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Peer Review

The peer review process and how to find peer-reviewed scholarly journal articles.

What is Peer Review?

A SmartArt graphic showing a much-simplified editorial process. Gray box with an icon of a typewriter: "An article manuscript is submitted to a journal. If accepted: The journal editor sends it to peer reviewers. If rejected: The process ends." Red box with an icon of a crowd speaking: "Expert reviewers evaluate the manuscript (background, methods, findings, overall value to the field, etc.) The author revises the manuscript based on the reviews." Blue box with an icon of a paper: Following the journal's editorial process, the article is published"Peer Review

 

Definition

An editorial process characteristic of scholarly research in which experts in a field, sometimes called referees, are assigned to review and evaluate submitted article drafts (known as manuscripts). Peer review is meant to ensure that published literature is credible and adds something useful to the understanding of the topic.

 

Who Reviews & How

Peer reviewers are typically scholars working in colleges or research institutions. Peer reviewers generally perform these reviews voluntarily, as serving as a reviewer shows that a scholar has been recognized as an expert, which can be beneficial in the promotion and tenure process. However, some argue that peer reviewing should be compensated given the amount of time and work involved.**

Reviewers seek to ensure the article includes a thorough background, accurately utilized methods, and supportable conclusions. Reviewing often occurs semi-anonymously, in which the reviewer is aware of the author's identity but the reviewer's identity is kept hidden from the author, or fully anonymously, in which neither the reviewer nor the author are aware of the other's identity. Following the submitted reviews, the author then revises their draft accordingly before it's accepted for publication.

 

Is It Peer-Reviewed?

While peer-reviewed journals are scholarly sources, not all scholarly journals are peer-reviewed. See Is It Peer-Reviewed? for guidance on determining a scholarly journal's peer review status.

 

Issues with Peer Review

Peer review as a process has been a regular component of scholarly research since the mid-20th century. As with any system in which human judgment is concerned, scholarly publishing and the peer review process are subject to bias in terms of what gets published and what does not.*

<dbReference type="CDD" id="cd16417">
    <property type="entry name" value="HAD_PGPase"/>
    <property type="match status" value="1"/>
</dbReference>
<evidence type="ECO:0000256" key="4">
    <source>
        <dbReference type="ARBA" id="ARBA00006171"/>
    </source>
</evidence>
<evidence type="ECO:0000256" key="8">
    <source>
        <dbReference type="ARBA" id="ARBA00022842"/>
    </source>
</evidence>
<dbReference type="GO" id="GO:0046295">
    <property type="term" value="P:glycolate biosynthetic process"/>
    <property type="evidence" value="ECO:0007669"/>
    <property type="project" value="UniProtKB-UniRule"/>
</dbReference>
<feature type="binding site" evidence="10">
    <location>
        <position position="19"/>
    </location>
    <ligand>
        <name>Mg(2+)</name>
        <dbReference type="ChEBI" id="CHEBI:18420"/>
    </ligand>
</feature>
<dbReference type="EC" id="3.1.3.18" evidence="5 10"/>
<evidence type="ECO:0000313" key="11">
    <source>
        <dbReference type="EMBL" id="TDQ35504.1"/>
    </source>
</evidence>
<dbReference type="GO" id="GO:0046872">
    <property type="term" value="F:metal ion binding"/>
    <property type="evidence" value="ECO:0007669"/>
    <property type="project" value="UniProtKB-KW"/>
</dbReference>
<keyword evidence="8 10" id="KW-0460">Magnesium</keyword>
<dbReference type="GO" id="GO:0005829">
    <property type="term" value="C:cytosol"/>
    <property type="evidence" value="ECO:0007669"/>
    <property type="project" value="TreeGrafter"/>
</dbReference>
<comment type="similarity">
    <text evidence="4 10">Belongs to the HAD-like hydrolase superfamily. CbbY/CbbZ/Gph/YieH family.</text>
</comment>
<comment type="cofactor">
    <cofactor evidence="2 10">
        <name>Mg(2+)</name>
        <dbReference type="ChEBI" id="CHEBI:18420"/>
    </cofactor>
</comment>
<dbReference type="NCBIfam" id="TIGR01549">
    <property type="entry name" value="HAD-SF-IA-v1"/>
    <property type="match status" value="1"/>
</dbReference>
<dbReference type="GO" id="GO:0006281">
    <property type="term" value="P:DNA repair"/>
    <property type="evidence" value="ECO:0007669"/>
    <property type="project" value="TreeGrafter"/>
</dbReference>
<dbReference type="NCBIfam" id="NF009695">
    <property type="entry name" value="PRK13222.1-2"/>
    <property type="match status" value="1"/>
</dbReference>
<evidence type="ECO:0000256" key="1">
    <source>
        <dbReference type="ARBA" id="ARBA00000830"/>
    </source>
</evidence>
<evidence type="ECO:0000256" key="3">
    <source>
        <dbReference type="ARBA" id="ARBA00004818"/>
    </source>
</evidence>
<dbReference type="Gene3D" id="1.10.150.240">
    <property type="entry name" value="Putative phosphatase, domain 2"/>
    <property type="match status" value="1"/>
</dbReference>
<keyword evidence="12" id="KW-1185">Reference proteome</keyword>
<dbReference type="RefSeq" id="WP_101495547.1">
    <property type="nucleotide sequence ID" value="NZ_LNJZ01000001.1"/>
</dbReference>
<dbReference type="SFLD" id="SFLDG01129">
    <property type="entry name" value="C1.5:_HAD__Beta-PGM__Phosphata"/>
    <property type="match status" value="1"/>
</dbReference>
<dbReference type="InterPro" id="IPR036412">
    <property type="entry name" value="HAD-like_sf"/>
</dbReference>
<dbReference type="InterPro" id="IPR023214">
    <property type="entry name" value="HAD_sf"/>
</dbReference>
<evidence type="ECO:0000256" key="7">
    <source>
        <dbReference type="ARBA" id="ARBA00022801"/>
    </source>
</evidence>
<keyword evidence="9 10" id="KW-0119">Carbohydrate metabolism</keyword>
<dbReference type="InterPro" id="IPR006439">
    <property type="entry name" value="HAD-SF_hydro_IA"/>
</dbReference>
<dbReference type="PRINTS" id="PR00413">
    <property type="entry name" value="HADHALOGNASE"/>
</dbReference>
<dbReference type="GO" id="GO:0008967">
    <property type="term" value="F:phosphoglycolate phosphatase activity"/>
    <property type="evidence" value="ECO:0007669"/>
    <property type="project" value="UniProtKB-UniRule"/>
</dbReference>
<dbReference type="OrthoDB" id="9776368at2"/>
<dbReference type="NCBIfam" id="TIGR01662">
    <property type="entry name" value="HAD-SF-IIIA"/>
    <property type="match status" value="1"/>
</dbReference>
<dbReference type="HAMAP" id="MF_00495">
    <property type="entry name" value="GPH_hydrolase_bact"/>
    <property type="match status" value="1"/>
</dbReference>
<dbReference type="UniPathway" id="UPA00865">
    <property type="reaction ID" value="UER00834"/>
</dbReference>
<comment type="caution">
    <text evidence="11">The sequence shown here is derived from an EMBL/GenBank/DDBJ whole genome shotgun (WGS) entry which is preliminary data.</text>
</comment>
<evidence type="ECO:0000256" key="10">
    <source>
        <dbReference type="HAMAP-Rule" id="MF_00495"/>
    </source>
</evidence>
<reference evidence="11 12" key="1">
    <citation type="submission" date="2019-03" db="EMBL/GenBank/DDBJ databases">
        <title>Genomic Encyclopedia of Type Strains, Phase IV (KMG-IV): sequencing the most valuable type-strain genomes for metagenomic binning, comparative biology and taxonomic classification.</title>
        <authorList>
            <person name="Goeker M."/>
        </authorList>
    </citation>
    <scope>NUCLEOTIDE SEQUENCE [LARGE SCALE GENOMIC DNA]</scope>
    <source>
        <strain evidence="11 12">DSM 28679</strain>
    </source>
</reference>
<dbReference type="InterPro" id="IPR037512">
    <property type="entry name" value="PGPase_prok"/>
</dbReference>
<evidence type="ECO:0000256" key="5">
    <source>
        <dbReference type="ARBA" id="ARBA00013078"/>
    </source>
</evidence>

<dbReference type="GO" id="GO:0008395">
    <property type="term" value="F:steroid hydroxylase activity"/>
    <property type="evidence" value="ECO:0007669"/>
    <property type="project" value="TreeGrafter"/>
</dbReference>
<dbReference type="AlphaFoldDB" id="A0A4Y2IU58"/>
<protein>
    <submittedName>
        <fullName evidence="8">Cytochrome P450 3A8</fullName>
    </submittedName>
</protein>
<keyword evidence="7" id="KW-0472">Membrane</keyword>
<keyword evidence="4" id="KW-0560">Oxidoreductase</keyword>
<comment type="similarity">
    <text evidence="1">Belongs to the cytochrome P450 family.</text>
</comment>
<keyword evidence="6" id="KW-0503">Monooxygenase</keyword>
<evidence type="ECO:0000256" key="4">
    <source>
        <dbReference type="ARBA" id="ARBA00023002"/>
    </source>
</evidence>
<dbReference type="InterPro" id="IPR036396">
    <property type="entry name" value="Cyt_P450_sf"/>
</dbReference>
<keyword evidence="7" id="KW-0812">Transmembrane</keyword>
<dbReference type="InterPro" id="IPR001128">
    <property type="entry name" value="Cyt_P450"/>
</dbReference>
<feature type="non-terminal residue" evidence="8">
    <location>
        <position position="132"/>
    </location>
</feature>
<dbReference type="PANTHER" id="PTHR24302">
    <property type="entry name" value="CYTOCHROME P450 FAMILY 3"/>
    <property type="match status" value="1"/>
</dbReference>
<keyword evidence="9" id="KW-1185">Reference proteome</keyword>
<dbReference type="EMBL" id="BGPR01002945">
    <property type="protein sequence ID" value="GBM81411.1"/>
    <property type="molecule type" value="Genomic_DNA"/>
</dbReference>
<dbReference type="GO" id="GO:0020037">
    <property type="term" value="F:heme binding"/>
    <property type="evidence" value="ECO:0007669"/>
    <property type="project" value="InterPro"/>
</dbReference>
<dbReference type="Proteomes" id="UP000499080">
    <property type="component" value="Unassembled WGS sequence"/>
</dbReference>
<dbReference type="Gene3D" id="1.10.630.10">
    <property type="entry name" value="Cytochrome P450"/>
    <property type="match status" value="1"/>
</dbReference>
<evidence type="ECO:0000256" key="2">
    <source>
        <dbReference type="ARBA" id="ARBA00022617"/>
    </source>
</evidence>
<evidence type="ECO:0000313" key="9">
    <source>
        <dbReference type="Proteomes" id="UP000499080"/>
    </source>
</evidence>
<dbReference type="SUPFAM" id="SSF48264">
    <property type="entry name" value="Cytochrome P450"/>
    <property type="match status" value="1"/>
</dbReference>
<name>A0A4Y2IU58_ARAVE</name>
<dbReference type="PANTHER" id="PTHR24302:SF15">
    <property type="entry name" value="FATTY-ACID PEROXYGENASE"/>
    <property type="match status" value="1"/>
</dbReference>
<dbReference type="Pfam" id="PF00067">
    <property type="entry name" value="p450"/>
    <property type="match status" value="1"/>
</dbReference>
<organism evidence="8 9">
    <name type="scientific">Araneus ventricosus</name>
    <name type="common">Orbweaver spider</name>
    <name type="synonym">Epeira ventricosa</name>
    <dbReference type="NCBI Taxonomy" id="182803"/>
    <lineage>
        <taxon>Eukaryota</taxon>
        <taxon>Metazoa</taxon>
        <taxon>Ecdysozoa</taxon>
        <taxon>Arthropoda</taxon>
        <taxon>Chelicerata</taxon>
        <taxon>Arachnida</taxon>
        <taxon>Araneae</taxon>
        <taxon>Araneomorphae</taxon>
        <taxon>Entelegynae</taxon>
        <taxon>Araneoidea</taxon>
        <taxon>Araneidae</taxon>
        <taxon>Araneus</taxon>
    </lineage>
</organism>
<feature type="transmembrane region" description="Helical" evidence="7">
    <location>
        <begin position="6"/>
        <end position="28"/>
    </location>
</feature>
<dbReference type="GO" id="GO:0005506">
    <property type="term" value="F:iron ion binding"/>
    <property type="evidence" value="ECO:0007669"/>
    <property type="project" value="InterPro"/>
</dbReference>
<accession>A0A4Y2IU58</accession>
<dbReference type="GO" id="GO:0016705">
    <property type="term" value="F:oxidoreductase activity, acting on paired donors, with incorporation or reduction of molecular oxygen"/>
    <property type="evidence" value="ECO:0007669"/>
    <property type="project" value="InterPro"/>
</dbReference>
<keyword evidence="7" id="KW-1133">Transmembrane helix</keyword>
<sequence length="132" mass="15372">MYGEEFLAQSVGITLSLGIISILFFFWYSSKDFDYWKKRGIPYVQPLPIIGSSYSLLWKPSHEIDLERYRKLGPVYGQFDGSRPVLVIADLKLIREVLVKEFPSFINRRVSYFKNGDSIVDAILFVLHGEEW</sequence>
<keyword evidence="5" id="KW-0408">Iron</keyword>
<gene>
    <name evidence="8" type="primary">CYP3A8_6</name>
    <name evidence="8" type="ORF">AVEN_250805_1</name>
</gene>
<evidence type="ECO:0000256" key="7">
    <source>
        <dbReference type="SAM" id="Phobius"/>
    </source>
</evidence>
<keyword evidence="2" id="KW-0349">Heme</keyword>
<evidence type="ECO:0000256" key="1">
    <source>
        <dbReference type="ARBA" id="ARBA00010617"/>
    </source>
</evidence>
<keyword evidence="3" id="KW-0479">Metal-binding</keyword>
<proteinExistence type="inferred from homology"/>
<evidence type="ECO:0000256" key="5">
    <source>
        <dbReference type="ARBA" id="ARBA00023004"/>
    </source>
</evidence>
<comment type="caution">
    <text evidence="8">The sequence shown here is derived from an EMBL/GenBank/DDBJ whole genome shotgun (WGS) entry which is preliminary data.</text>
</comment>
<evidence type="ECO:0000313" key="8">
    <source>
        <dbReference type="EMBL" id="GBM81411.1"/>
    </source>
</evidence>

Some in the academic field have also debated in recent years about the labor of peer review and whether reviewers should be paid for their time.**

A sample of the discussion about these issues can be found in the articles listed below.


* Peer review and bias

Baldwin, M. (2018). Scientific autonomy, public accountability, and the rise of “peer review” in the Cold War United States. Isis, 109(3), 538–558. https://doi.org/10.1086/700070

Kwon, D. (2022). The rise of citational justice: How scholars are making references fairer. Nature, 603(7902), 568–571. https://doi.org/10.1038/d41586-022-00793-1

** Paying for peer review

Brainard, J. (2021, March 1). The $450 question: Should journals pay peer reviewers? ScienceInsider. https://www.science.org/content/article/450-question-should-journals-pay-peer-reviewers

When You Need Peer-Reviewed Sources

How can you make sure a source is peer-reviewed?

This is partly a question about identifying sources, as the peer review process is a characteristic of scholarly (or academic) journal articles. Research articles published in scholarly journals are usually peer reviewed. The only items published in a scholarly journal that are not going to have gone through peer review will be letters to the editor, editorials, book reviews, and the like.

However, on occasion you will also come across a scholarly journal that does not use peer review, or you might also want to make sure about the peer review status of a publication. One good method is to check the publication information in Library databases. For example, Academic Search Premier and other EBSCOhost databases as well as those from ProQuest include publication details for every journal, magazine, newspaper and other source they list in their collections.